Multimedia outlets fit many applications

Multimedia outlets support different types of cabling--coaxial, fiber, unshielded twisted-pair and shielded twisted-pair. With a snap in or out, you can configure and modify outlets to meet the needs of your installation. Choose from a variety of connector options and, when you need to change or upgrade, remove the existing modules from the wallplate and replace them.

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Barbara E. Thompson

Multimedia outlets support different types of cabling--coaxial, fiber, unshielded twisted-pair and shielded twisted-pair. With a snap in or out, you can configure and modify outlets to meet the needs of your installation. Choose from a variety of connector options and, when you need to change or upgrade, remove the existing modules from the wallplate and replace them.

Installers must know what applications the customer is planning so that the correct outlet can be chosen. "Occasionally, customers need more than just unshielded twisted-pair copper for their installations," says Jim Copeland, vice president for technical services at Lanmark Communications Inc. (Auburn, MA). "They may have a Thinnet system now but may be planning for a fiber-optic network in the future."

Location is key

Although end users may be concerned with aesthetics and price--does it fit the decor and the budget?--installers are concerned about how long it takes to complete the installation of an outlet, and whether it will pass Category 5 or fiber bend-radius tests. Another important consideration for everyone is where the outlets are to be located--desktop (furniture), floor, surface- or wall-mounted.

Generally, when you install furniture outlets, the cable is brought through the panel opening and wired to the outlet. Some outlet frames snap into the furniture, and some require screw clamps.

"If it`s a modular furniture environment, the installer needs to look at what options can be used," says Paul Andres, managing director at Mod-Tap (Harvard, MA). "Sometimes the cableways in modular furniture don`t lend themselves well to the bend radius of optical fiber."

Floor-mounting or under-carpet outlets are installed into a raised floor and accessed by flipping up the cover, but "if you`re going with optical fiber," says Andres, "the outlet really needs to be surface-mounted. It can`t be flush-mounted; it has to hang on the wall."

Also, when flush-mounting is not practical, you can use surface-mount outlets that can be attached to single- or double-gang electrical boxes or any flat surface with screws, adhesives or magnets. When wall-mounted outlets are installed, cables are terminated in the insulation displacement connectors on the jacks, and the jacks are then snapped into the outlet, which mounts onto standard wallboxes.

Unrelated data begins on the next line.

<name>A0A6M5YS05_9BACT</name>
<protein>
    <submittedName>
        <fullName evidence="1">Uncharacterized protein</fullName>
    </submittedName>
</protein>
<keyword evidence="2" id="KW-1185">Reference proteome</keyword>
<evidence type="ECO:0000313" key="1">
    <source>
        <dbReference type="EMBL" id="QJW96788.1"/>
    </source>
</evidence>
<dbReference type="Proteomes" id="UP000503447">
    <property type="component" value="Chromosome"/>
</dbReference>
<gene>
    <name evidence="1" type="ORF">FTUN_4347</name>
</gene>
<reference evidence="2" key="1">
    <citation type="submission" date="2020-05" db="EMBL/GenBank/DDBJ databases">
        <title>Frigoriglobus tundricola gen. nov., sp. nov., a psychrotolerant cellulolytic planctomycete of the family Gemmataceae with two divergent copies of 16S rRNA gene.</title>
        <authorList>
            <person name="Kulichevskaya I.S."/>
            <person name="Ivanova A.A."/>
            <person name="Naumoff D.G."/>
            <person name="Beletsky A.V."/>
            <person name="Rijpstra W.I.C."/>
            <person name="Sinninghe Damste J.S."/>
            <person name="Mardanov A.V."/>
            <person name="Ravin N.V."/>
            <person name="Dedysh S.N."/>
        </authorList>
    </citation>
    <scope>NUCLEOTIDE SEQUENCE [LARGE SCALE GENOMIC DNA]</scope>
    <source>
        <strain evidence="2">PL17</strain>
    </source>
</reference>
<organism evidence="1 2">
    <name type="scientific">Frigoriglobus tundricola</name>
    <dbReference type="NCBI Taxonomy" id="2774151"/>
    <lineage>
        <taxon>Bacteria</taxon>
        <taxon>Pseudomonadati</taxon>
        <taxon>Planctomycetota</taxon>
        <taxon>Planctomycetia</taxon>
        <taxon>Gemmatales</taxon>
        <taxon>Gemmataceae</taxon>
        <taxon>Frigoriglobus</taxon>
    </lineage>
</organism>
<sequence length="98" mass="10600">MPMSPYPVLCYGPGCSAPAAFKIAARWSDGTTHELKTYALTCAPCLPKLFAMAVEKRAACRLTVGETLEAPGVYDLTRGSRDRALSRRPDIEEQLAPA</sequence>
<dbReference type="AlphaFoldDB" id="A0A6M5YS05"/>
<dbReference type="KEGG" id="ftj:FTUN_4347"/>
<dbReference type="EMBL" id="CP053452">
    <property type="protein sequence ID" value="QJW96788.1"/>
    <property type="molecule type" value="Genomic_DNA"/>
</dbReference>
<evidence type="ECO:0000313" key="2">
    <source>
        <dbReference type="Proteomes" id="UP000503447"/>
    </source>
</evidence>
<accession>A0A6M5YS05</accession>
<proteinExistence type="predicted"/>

How many ports?

After you choose the appropriate outlet for the location, the next question is: How many connectors can you put into a single-gang faceplate? The Electronic Industries Association/Telecommunications Industry Association standard 568 for structured premises wiring recommends a minimum of two connectors at each outlet, but many single-gang multimedia outlets can accommodate six components.

"Going up to six [connectors] is all we would recommend as far as density is concerned," says Keith Kosanovich, product manager, network systems division, at Panduit Corp. (Tinley Park, IL). "With Category 5 and bend-radius concerns, if you get more than six cables in a single-gang box, you`re going to have a wire management challenge."

Cable management and storage of slack cable are important issues. "You`re stuffing a lot of cable into a 6-port single-gang box if the customer is going for a flush-type outlet." says Andres. "We recommend that if you`re going to use a single-gang outlet, you should put a double-gang back box with a reducer on the front to bring it down to a single-gang outlet."

The installers at Lanmark offer another solution. "In an existing office area, we`ll cut in a box eliminator--a cutout in the sheet rock that`s the same size as a single-gang faceplate," says Copeland. "That way you don`t have any restrictions: Your connection can fill the wall space behind the faceplate."

Other standards that multimedia outlets must comply with include the Federal Communications Commission, Part 68, Underwriters Laboratories 1863 and EIA/TIA 606 for labeling and documentation.

Labeling and colored icons also seem to be important to both end user and installer. "Our customers tend to like a convenient way to label," says Jack Gehring, senior engineer, Network Management Systems Inc. (Washington, DC), "rather than just writing on the faceplate. And with the color-coding on the IDC, installers can quickly identify the position of the pairs and line them up."

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Six-position single-gang faceplate can accommodate five Category 5 jacks and one fiber-optic connector.

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